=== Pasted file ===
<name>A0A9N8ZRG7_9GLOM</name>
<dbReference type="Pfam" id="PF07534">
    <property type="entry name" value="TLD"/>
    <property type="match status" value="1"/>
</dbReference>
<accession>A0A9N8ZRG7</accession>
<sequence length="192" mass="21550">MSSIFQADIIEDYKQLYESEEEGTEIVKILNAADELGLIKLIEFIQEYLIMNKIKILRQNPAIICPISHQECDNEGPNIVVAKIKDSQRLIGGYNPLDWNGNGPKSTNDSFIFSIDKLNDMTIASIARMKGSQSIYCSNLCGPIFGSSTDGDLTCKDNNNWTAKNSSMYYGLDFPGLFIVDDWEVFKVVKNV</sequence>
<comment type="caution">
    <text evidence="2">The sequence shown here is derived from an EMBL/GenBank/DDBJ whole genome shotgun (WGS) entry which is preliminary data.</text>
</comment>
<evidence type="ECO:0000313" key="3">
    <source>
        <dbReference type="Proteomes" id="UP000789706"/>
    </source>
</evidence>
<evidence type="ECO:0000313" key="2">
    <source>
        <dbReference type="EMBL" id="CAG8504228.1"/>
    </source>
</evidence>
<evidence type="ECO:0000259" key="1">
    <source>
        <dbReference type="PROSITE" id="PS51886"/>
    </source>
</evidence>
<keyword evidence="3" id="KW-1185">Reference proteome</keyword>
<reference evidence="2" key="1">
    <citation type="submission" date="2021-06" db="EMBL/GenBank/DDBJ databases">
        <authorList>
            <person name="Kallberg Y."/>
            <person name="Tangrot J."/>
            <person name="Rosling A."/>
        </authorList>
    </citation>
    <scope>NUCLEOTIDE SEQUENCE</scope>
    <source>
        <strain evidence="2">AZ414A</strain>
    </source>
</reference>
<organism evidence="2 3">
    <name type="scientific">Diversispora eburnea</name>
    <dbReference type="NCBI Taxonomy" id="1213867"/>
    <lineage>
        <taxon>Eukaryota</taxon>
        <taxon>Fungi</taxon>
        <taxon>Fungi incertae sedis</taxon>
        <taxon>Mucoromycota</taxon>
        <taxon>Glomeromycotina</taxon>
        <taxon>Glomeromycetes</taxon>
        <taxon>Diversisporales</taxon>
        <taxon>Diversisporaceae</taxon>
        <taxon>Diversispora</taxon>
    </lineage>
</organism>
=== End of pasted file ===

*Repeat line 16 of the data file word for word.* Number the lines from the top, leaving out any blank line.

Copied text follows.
<evidence type="ECO:0000313" key="2">